No matter how bad things look in your life, at least you're not facing the huge challenges top political figures must confront in 2017.
Donald Trump may be basking in the glow of the November election, but later this month, he'll be saddled with complex national and international problems that will defy the simple solutions that get proposed during campaigns.
Obamacare may be unpopular with many Americans, but if too much of it is abolished, it will collapse as insurance companies flee the open marketplace that already is a mere shadow of what it was in the first couple of years. Millions of people could lose health coverage. If people hated the health care reform that was rammed down their collective throats by the Democrats, they'll hate the wreckage that could be done if Trump and the Republican Congress don't take a measured approach.
Trump also has to figure out how to deport millions of illegal immigrants, force Mexico to pay for a wall, create jobs in the private sector, and preserve the United States' status as a world military and ethical leader without stumbling into armed conflicts. And that's just for starters.
Speaker of the House Paul Ryan has to figure out how to lead a Republican caucus that has a small, but very vocal contingent that wants specific, absolute results -- abolishing Obamacare is one example. Meanwhile, Ryan has a much larger segment of his caucus that will be looking for revisions, but not outright repeal. His predecessor was toppled over similar disputes within the GOP.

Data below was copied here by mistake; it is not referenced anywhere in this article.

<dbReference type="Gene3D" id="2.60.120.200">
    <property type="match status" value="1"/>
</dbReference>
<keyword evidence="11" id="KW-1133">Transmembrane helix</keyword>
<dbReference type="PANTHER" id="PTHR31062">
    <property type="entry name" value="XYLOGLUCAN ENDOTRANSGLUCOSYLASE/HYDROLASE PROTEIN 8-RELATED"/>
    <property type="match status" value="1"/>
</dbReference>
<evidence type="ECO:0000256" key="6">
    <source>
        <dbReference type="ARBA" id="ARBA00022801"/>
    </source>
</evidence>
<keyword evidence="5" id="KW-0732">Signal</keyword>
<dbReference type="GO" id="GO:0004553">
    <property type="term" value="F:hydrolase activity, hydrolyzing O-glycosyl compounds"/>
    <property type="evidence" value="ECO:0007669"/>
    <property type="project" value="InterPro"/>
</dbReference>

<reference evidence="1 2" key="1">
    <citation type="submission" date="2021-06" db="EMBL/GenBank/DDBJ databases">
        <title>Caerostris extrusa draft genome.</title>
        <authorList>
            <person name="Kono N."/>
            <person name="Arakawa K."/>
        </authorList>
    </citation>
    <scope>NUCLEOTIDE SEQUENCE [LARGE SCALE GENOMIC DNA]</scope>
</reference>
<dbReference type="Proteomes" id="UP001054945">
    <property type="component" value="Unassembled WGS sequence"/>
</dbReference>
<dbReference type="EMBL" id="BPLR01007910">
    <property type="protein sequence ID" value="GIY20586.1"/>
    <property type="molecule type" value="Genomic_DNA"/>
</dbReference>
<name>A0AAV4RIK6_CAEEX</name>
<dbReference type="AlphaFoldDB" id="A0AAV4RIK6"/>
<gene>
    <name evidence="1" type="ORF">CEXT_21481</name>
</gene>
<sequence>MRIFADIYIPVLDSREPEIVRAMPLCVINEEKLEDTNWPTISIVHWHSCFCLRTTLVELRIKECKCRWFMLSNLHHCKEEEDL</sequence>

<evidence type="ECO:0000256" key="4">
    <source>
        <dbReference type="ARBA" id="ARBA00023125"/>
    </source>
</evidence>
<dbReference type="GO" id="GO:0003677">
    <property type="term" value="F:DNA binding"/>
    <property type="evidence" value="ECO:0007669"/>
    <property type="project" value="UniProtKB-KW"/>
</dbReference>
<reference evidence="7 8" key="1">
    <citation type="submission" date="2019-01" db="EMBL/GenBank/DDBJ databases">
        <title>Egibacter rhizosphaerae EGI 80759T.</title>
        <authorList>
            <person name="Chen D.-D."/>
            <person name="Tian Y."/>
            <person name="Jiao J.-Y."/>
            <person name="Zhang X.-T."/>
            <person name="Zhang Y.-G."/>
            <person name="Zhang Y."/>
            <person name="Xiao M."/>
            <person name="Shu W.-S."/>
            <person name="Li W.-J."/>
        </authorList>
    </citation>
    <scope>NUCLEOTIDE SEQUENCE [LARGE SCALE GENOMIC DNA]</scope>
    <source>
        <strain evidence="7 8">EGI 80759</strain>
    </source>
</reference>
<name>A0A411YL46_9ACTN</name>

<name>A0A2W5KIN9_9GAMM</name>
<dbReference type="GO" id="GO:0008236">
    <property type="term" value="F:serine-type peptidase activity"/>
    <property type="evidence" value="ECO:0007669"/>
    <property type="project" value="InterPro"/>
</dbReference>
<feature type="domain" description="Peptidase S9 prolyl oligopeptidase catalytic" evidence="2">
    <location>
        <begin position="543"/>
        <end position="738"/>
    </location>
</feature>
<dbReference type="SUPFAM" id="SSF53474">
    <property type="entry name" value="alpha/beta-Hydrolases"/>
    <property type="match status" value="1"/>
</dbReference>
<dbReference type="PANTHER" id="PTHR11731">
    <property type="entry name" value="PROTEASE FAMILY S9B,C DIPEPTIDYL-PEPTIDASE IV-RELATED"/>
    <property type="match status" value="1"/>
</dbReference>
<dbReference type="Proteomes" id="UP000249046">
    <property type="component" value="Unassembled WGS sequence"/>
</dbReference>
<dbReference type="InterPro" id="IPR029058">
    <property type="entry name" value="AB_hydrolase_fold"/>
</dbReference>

Democrats are not going to have a great 2017, either.
Hillary Clinton will have to sort through the emotional wreckage caused by her loss in November.
Barack Obama will be adjusting to life as a past president, while watching some of his proudest accomplishments wiped out.
Without a doubt, the Obamas will be running the speaker circuit and bringing in big checks, but their influence will be greatly dimmed after leaving office.
For the Democratic Party leadership, the challenges will be even greater. They must consider how to connect with millions of Americans who rejected the party's top candidates.
Not only did most states reject Clinton, they also rejected congressional candidates, gubernatorial hopefuls and state legislators. Republicans hold a 52-46 majority in the U.S. Senate with two independents. There are 241 Republicans in the U.S. House and 194 Democrats. Republicans also have majorities in 67 of the 98 partisan state legislative chambers nationwide.
Some party leaders will undoubtedly try to figure out what parts of the Democratic game plan are not acceptable to so many voters. Others will try to figure out how to "package" the Democratic agenda more attractively without really changing a thing.
Both Republicans and Democrats also will have to look at who they can back in upcoming election cycles. Many people vote for the person, rather than the party, so it will be important to find candidates who voters trust and like.
Even though 2017 won't be a national or statewide election year, all of these political challenges are going to make it rough on politicians -- and maybe on voters.